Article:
Banks, pharmacies closed

"We learned from Tunisia in January, so we had grocery supplies. Two days ago, we bought everything we need," she said. "We expected this was going to happen, but we didn't expect it to be as bad as it is now."

The woman said it was not safe enough to go to work on Monday, adding that banks, shops and pharmacies in Tripoli are closed.

A Canadian computer programmer who has lived in Tripoli for almost two years told CBC News' Zulekha Nathoo he has been hearing bombs go off sporadically. The Canadian also said he has been hearing machine-gun bursts lasting 20 to 40 seconds.

The man also told CBC that a friend of his who works in a hospital emergency ward said the blood bank has been closed in Tripoli and that doctors have been trying to find another location.

Communications are difficult in Libya as international calls have been blocked and the internet has also been largely blocked.

Cracks began emerging among senior officials in the Libyan regime on Monday.

A group of Libyan army officers called on the military to "join the people" and toss out Gadhafi, Al-Jazeera reported.

In New York, Libya's ambassador at the United Nations demanded Gadhafi step down. Ibrahim Dabbashi said if Gadhafi does not step down, "the Libyan people will get rid of him."

A turbulent past

In 1969, Col. Moammar Gadhafi, then 27, led a successful coup against King Idris I. Gadhafi abolished the 1951 constitution and ruled along with a 12-member Revolutionary Command Council.

In the 1980s, Gadhafi and Libya were responsible for a number of notorious incidents. In 1986, after the U.S. blamed Libya for a bombing in a Berlin disco that killed two American servicemen, President Ronald Reagan ordered airstrikes against Tripoli.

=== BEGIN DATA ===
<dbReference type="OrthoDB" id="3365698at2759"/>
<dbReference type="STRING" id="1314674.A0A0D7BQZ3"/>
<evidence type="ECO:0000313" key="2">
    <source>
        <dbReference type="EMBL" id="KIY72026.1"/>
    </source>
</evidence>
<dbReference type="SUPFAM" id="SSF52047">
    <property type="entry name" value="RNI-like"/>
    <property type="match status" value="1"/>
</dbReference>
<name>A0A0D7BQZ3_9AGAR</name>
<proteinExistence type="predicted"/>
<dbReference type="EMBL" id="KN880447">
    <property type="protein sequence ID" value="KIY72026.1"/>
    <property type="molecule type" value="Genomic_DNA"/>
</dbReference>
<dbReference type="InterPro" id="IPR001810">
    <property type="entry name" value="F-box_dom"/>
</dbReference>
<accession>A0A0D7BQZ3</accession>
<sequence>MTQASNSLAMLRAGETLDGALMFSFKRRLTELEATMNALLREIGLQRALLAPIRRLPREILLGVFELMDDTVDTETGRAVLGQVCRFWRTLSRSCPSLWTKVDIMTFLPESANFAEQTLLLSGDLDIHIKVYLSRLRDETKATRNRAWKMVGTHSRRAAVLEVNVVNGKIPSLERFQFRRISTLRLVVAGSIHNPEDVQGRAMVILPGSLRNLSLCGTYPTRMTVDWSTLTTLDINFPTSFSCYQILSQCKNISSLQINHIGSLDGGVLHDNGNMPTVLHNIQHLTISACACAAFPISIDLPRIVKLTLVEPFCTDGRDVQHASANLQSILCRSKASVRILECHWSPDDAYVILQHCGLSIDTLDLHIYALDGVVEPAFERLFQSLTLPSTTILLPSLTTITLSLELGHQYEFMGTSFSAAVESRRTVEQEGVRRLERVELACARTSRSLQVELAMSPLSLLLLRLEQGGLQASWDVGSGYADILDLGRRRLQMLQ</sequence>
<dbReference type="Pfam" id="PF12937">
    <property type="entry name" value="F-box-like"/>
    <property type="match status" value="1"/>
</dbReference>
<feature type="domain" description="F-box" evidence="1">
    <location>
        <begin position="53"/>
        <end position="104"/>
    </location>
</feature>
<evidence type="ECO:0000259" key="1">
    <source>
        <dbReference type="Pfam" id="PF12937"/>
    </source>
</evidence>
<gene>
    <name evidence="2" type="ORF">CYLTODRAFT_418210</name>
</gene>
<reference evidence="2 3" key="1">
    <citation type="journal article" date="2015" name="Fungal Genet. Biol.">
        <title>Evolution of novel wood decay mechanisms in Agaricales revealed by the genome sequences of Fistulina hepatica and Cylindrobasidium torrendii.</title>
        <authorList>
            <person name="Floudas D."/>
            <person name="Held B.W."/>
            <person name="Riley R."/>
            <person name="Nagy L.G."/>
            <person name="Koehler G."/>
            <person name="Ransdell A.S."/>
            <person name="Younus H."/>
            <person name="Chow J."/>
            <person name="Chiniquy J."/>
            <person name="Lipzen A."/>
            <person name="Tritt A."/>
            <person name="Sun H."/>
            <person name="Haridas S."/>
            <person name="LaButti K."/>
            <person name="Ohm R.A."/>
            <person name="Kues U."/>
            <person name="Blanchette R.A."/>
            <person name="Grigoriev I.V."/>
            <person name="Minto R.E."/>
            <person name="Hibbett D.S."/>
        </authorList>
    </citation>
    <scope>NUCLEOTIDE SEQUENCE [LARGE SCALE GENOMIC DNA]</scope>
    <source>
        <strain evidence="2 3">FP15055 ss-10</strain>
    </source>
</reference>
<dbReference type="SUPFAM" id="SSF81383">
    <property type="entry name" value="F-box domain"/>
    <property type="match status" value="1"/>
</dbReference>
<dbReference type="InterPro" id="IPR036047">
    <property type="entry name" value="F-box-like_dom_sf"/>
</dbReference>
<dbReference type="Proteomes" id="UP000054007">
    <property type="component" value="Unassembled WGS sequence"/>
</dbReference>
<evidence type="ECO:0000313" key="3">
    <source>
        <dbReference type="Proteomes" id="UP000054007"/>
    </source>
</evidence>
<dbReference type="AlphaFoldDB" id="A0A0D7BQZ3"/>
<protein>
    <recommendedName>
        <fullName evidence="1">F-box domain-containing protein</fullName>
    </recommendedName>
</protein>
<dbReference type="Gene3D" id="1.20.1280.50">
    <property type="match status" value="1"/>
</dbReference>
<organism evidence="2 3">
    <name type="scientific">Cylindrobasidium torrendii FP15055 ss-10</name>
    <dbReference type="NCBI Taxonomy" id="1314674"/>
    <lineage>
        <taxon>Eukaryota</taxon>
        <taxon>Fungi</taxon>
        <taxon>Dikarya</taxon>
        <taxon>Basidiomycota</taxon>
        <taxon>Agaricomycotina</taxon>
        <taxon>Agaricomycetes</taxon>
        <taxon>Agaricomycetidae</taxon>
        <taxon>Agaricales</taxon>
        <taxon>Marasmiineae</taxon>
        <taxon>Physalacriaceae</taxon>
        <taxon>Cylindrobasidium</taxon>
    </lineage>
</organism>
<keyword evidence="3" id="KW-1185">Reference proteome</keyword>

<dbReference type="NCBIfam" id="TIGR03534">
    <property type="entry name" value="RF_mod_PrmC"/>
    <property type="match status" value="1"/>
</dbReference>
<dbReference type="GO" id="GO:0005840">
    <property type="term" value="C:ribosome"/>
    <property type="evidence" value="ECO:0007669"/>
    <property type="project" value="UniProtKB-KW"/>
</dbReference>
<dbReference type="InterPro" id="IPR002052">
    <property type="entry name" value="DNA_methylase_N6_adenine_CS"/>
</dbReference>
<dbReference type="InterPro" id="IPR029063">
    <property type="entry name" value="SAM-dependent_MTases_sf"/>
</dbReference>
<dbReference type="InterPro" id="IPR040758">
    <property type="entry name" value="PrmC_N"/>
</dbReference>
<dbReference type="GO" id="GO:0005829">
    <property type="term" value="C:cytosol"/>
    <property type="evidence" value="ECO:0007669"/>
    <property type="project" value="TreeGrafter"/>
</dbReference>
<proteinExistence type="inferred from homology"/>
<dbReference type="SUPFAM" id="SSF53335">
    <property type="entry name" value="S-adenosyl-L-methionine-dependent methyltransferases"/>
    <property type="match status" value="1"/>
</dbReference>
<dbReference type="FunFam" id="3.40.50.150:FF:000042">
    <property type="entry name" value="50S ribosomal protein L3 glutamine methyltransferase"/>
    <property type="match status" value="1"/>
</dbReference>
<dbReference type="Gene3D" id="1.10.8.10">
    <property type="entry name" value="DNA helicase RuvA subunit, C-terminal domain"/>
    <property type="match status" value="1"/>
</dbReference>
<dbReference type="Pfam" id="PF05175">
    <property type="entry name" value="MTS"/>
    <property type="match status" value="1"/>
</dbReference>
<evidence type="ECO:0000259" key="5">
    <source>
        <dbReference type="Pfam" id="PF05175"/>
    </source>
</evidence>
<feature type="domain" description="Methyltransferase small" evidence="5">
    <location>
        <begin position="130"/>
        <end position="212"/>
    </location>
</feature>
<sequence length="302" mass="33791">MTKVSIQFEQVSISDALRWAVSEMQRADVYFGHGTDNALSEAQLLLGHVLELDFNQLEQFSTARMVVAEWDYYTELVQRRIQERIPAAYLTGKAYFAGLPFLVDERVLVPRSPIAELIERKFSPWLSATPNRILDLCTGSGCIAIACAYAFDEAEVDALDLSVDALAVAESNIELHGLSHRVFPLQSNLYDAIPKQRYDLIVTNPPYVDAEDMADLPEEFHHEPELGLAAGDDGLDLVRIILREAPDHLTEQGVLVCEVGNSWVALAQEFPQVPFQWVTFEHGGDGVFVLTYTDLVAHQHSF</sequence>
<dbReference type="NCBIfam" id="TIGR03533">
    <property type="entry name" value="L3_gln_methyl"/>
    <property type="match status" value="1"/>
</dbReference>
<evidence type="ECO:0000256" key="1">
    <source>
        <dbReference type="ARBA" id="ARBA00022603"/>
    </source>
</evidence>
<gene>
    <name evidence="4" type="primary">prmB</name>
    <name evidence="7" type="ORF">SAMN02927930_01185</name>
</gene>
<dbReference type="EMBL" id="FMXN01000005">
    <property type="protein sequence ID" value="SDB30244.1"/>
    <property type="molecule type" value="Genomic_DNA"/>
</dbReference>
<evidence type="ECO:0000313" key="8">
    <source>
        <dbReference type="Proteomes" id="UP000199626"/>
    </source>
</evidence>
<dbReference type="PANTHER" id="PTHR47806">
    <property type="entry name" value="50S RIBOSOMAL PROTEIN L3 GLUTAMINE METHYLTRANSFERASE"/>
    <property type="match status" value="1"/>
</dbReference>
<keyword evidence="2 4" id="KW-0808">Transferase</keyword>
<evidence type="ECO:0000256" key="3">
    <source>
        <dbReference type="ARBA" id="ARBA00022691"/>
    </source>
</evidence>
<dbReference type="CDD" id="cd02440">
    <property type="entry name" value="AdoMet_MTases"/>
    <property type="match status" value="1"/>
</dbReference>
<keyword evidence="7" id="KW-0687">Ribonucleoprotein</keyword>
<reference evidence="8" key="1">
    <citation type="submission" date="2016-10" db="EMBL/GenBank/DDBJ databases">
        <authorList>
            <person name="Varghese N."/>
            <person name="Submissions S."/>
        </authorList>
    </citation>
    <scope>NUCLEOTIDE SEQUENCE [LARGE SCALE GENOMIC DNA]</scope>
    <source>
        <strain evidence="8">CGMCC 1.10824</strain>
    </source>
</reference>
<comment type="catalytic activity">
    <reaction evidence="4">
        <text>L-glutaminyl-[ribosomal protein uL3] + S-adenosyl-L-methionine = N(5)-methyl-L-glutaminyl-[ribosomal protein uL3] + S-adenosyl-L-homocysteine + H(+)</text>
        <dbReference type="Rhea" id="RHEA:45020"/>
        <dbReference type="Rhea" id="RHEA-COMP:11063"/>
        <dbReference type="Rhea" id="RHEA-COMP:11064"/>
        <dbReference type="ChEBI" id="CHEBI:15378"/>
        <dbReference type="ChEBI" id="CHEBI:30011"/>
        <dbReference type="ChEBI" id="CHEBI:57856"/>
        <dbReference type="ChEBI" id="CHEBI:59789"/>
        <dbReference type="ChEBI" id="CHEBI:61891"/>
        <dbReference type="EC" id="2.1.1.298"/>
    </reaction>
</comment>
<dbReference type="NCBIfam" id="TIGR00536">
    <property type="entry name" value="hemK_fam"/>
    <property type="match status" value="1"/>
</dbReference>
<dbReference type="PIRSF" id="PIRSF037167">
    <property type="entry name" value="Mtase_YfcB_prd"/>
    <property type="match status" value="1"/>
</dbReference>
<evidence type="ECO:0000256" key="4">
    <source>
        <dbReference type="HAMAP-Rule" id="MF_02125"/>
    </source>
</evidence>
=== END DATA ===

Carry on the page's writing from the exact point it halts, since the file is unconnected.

In 1988, a bomb blew up a Pan American 747 over Lockerbie, Scotland, killing 270 people. Later investigations tied that bombing and the bombing of a French DC-10 over Niger that killed 170 to Libya.

In August 2003, Libya agreed to take responsibility for the actions of its agents in the Lockerbie bombing and paid $2.7 billion US to the families of the 270 victims.

Dabbashi called on the international community to impose a no-fly zone over Libya to prevent mercenaries, weapons and other supplies from reaching Gadhafi.

Libya's ambassador to the United States also said he could not support Gadhafi, and the Libyan ambassador to India resigned.

Separately, the pro-government news website Qureyna reported that Libya's justice minister quit to protest the "excessive use of force against unarmed protesters."

Seif al-Islam Gadhafi said on state television that his father and security forces would fight "until the last bullet."

Egyptian state TV reported that 160 people died on Monday alone.

Jubilation in Benghazi

Protesters celebrated in Benghazi, the country's second-largest city on Monday, claiming they had taken control of the streets. The Libyan flag at the city's main courthouse was pulled down and replaced with the flag of the monarchy that was ousted in the 1969 military coup that brought Gadhafi to power.

UN Secretary General Ban Ki-moon talked to Gadhafi via telephone for about 40 minutes on Monday, and called for an immediate stop to the violence. He also called for the Libyan regime to respect human rights, including peaceful assembly and information, UN spokesman Martin Nesirky said.

"The secretary general underlined the need to ensure the protection of the civilian population under any circumstances," Nesirky said. "He urged all parties to exercise restraint and called upon the authorities to engage in broad-based dialogue to address legitimate concerns of the population."

With files from The Associated Press